LONDON (Reuters) – Airbus sought to exert influence over the European Union Aviation Safety Agency in a dispute with Qatar Airways over damaged A350 jets, providing the agency with a “Line To Take” when communicating with others, a UK court heard on Friday.
“Airbus sought to, and appears to have succeeded, in exerting its influence over EASA,” the airline said in written arguments at a procedural hearing in a division of London’s High Court.
“Airbus has been following all relevant procedures which includes the involvement of EASA, which is entirely proper and normal as it is the governing civil aviation authority,” an Airbus spokesperson responded.
EASA did not immediately respond to a request for comment.
The companies are locked in a hefty damages dispute over some 29 A350 jets that Qatar’s regulator has grounded over concerns that surface damage represents a potential safety concern. Airbus and EASA have both said there is no safety risk.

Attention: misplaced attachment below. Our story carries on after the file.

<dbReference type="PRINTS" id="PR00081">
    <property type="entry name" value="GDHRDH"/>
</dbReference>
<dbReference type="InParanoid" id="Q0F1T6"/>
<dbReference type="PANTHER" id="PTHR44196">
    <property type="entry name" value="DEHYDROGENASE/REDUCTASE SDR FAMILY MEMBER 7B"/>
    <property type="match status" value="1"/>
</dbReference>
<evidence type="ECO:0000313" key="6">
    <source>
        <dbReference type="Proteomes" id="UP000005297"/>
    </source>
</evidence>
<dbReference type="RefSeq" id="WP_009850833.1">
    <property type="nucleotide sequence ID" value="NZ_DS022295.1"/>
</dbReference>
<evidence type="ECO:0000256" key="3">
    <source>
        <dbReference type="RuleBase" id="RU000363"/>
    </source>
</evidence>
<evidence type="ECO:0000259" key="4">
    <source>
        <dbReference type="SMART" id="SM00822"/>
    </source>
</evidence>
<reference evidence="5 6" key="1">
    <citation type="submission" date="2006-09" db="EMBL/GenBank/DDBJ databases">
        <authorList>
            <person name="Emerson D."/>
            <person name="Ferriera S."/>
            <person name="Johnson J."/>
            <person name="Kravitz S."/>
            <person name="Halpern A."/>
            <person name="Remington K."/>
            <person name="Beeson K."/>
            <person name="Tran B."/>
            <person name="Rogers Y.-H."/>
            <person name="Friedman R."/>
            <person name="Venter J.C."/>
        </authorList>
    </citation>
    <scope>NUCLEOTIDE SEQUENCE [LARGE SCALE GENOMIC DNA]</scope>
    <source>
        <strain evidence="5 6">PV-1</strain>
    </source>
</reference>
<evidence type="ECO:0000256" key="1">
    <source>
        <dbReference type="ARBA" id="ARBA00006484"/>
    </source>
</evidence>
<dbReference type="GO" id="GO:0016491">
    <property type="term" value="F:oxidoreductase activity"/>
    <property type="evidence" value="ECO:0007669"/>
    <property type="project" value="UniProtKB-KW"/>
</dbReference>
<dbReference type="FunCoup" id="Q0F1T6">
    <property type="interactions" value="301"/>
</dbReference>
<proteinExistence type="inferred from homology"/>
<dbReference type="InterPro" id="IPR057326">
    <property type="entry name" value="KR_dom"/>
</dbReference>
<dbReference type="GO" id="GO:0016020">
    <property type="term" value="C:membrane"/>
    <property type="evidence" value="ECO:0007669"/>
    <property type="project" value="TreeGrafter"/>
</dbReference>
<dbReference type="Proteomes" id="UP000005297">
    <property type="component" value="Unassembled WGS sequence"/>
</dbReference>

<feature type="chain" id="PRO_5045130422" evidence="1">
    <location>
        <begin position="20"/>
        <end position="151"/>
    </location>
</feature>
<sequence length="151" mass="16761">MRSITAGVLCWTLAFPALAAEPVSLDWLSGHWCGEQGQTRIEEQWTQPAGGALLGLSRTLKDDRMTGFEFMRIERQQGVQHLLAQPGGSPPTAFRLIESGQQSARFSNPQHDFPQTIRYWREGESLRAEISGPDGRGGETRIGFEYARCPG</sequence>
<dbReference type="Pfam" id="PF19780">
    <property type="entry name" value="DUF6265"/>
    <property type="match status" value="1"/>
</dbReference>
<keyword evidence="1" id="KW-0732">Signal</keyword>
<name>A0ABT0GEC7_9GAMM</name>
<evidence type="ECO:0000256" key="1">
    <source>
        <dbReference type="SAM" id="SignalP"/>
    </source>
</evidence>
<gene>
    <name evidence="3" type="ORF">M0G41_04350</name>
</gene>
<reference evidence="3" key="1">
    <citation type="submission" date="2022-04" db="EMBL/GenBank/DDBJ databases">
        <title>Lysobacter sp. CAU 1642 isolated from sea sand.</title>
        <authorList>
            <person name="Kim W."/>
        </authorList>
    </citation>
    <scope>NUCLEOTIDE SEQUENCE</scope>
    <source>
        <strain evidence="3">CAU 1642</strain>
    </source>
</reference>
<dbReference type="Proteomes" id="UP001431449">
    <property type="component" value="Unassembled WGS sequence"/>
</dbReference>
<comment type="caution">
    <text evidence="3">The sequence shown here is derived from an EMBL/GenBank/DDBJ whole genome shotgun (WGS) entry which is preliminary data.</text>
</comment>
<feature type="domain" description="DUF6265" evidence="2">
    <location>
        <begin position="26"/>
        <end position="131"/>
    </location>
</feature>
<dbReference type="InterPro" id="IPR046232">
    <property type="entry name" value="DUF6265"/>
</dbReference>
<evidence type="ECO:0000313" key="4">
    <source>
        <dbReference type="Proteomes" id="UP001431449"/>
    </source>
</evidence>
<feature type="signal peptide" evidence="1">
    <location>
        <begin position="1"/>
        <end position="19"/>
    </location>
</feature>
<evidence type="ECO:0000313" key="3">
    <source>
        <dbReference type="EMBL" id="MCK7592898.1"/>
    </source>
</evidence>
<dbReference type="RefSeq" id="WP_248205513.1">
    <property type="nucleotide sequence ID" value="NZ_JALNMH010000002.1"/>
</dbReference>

PR experts say a “Line To Take” is a set of talking points often used in Airbus and other organisations, such as government departments in Britain, to prepare answers to media questions.
The claim mirrored Airbus comments previously made during the case that it suspected Qatar Airways of colluding with its own regulator to ground jets in bad faith and win compensation from Airbus, a charge denied by the airline.
Allegations of coordination could determine how far each side has to go in providing internal documents in the case, which has already led to the disclosure of unprecedented detail involving the functioning of the $150 billion jet industry.
Both sides want more communications of their opposing chief executives to be handed over ahead of a possible 2023 trial.
Airbus said that Qatar Airways had repainted and continued to fly two jets that had previously been deemed to be at least as badly damaged as those already grounded, which it said raised questions whether its A350 airworthiness concerns were genuine.
Qatar Airways had no immediate comment ahead of further court arguments expected later on Friday.
Qatar’s regulator, the QCAA, has not responded to requests for comment throughout the months-old dispute.
Story Credit: investing.com